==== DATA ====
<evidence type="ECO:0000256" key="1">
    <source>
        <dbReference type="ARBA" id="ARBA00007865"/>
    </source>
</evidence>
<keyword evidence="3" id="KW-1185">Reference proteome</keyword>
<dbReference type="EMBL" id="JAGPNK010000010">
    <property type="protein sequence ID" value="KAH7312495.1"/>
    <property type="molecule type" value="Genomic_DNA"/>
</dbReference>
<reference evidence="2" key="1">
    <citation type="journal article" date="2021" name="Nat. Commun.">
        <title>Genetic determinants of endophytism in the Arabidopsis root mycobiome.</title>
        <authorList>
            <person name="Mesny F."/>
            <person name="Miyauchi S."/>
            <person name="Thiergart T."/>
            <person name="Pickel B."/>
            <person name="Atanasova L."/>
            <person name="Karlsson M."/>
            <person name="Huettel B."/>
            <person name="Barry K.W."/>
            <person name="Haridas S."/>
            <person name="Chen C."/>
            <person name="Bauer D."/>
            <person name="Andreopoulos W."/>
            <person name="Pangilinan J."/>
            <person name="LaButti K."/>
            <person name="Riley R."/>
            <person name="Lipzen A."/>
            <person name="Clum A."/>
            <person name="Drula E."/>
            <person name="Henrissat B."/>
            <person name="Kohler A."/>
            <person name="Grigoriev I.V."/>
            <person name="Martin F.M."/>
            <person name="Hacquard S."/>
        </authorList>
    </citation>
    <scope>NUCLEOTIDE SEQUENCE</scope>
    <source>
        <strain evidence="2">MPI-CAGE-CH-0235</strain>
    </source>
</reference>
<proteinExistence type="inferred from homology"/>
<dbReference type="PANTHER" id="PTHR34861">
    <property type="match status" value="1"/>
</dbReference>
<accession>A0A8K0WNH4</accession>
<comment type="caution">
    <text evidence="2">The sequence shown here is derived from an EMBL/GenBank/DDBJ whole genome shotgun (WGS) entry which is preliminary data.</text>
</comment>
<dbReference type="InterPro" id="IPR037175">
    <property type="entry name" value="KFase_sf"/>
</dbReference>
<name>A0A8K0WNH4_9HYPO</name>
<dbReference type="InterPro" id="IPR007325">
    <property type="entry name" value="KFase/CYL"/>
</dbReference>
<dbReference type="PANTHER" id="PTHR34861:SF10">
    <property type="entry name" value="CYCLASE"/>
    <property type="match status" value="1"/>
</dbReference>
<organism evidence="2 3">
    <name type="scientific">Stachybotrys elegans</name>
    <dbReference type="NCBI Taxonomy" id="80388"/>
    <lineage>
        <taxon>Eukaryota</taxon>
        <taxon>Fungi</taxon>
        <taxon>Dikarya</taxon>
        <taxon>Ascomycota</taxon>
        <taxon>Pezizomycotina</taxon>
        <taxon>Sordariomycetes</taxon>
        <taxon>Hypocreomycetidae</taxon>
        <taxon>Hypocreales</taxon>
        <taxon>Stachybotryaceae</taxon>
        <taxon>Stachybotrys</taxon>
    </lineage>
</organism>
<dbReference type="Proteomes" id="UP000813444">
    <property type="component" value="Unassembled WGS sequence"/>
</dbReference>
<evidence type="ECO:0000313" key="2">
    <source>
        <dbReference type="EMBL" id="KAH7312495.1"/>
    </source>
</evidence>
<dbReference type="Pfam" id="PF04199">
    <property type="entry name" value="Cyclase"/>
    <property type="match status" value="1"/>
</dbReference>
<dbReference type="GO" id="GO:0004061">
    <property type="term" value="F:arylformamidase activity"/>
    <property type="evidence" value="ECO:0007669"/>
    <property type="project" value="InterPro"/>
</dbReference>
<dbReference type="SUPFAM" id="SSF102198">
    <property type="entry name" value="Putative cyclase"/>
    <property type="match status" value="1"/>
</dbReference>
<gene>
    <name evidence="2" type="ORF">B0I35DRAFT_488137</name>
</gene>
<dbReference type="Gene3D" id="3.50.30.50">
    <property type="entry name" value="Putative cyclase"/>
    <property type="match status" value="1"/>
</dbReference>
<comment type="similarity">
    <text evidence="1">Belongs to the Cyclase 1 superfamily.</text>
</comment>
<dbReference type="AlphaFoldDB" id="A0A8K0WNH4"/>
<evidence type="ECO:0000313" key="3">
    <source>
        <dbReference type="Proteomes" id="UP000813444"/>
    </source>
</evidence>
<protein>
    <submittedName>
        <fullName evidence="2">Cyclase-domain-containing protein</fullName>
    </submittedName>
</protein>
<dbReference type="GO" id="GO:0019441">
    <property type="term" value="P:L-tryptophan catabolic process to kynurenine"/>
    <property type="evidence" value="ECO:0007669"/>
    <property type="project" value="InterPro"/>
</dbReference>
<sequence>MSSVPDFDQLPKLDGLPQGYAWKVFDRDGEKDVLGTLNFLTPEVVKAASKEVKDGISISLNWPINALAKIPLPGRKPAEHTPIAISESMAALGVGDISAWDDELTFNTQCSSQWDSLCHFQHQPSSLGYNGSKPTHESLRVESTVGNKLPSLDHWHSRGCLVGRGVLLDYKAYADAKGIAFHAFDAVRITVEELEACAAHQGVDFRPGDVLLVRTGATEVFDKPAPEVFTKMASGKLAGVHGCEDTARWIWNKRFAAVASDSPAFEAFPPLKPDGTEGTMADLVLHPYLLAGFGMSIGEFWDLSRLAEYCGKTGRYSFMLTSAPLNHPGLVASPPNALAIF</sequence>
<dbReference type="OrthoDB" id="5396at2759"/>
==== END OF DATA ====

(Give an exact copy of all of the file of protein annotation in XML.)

<evidence type="ECO:0000256" key="1">
    <source>
        <dbReference type="ARBA" id="ARBA00007865"/>
    </source>
</evidence>
<keyword evidence="3" id="KW-1185">Reference proteome</keyword>
<dbReference type="EMBL" id="JAGPNK010000010">
    <property type="protein sequence ID" value="KAH7312495.1"/>
    <property type="molecule type" value="Genomic_DNA"/>
</dbReference>
<reference evidence="2" key="1">
    <citation type="journal article" date="2021" name="Nat. Commun.">
        <title>Genetic determinants of endophytism in the Arabidopsis root mycobiome.</title>
        <authorList>
            <person name="Mesny F."/>
            <person name="Miyauchi S."/>
            <person name="Thiergart T."/>
            <person name="Pickel B."/>
            <person name="Atanasova L."/>
            <person name="Karlsson M."/>
            <person name="Huettel B."/>
            <person name="Barry K.W."/>
            <person name="Haridas S."/>
            <person name="Chen C."/>
            <person name="Bauer D."/>
            <person name="Andreopoulos W."/>
            <person name="Pangilinan J."/>
            <person name="LaButti K."/>
            <person name="Riley R."/>
            <person name="Lipzen A."/>
            <person name="Clum A."/>
            <person name="Drula E."/>
            <person name="Henrissat B."/>
            <person name="Kohler A."/>
            <person name="Grigoriev I.V."/>
            <person name="Martin F.M."/>
            <person name="Hacquard S."/>
        </authorList>
    </citation>
    <scope>NUCLEOTIDE SEQUENCE</scope>
    <source>
        <strain evidence="2">MPI-CAGE-CH-0235</strain>
    </source>
</reference>
<proteinExistence type="inferred from homology"/>
<dbReference type="PANTHER" id="PTHR34861">
    <property type="match status" value="1"/>
</dbReference>
<accession>A0A8K0WNH4</accession>
<comment type="caution">
    <text evidence="2">The sequence shown here is derived from an EMBL/GenBank/DDBJ whole genome shotgun (WGS) entry which is preliminary data.</text>
</comment>
<dbReference type="InterPro" id="IPR037175">
    <property type="entry name" value="KFase_sf"/>
</dbReference>
<name>A0A8K0WNH4_9HYPO</name>
<dbReference type="InterPro" id="IPR007325">
    <property type="entry name" value="KFase/CYL"/>
</dbReference>
<dbReference type="PANTHER" id="PTHR34861:SF10">
    <property type="entry name" value="CYCLASE"/>
    <property type="match status" value="1"/>
</dbReference>
<organism evidence="2 3">
    <name type="scientific">Stachybotrys elegans</name>
    <dbReference type="NCBI Taxonomy" id="80388"/>
    <lineage>
        <taxon>Eukaryota</taxon>
        <taxon>Fungi</taxon>
        <taxon>Dikarya</taxon>
        <taxon>Ascomycota</taxon>
        <taxon>Pezizomycotina</taxon>
        <taxon>Sordariomycetes</taxon>
        <taxon>Hypocreomycetidae</taxon>
        <taxon>Hypocreales</taxon>
        <taxon>Stachybotryaceae</taxon>
        <taxon>Stachybotrys</taxon>
    </lineage>
</organism>
<dbReference type="Proteomes" id="UP000813444">
    <property type="component" value="Unassembled WGS sequence"/>
</dbReference>
<evidence type="ECO:0000313" key="2">
    <source>
        <dbReference type="EMBL" id="KAH7312495.1"/>
    </source>
</evidence>
<dbReference type="Pfam" id="PF04199">
    <property type="entry name" value="Cyclase"/>
    <property type="match status" value="1"/>
</dbReference>
<dbReference type="GO" id="GO:0004061">
    <property type="term" value="F:arylformamidase activity"/>
    <property type="evidence" value="ECO:0007669"/>
    <property type="project" value="InterPro"/>
</dbReference>
<dbReference type="SUPFAM" id="SSF102198">
    <property type="entry name" value="Putative cyclase"/>
    <property type="match status" value="1"/>
</dbReference>
<gene>
    <name evidence="2" type="ORF">B0I35DRAFT_488137</name>
</gene>
<dbReference type="Gene3D" id="3.50.30.50">
    <property type="entry name" value="Putative cyclase"/>
    <property type="match status" value="1"/>
</dbReference>
<comment type="similarity">
    <text evidence="1">Belongs to the Cyclase 1 superfamily.</text>
</comment>
<dbReference type="AlphaFoldDB" id="A0A8K0WNH4"/>
<evidence type="ECO:0000313" key="3">
    <source>
        <dbReference type="Proteomes" id="UP000813444"/>
    </source>
</evidence>
<protein>
    <submittedName>
        <fullName evidence="2">Cyclase-domain-containing protein</fullName>
    </submittedName>
</protein>
<dbReference type="GO" id="GO:0019441">
    <property type="term" value="P:L-tryptophan catabolic process to kynurenine"/>
    <property type="evidence" value="ECO:0007669"/>
    <property type="project" value="InterPro"/>
</dbReference>
<sequence>MSSVPDFDQLPKLDGLPQGYAWKVFDRDGEKDVLGTLNFLTPEVVKAASKEVKDGISISLNWPINALAKIPLPGRKPAEHTPIAISESMAALGVGDISAWDDELTFNTQCSSQWDSLCHFQHQPSSLGYNGSKPTHESLRVESTVGNKLPSLDHWHSRGCLVGRGVLLDYKAYADAKGIAFHAFDAVRITVEELEACAAHQGVDFRPGDVLLVRTGATEVFDKPAPEVFTKMASGKLAGVHGCEDTARWIWNKRFAAVASDSPAFEAFPPLKPDGTEGTMADLVLHPYLLAGFGMSIGEFWDLSRLAEYCGKTGRYSFMLTSAPLNHPGLVASPPNALAIF</sequence>
<dbReference type="OrthoDB" id="5396at2759"/>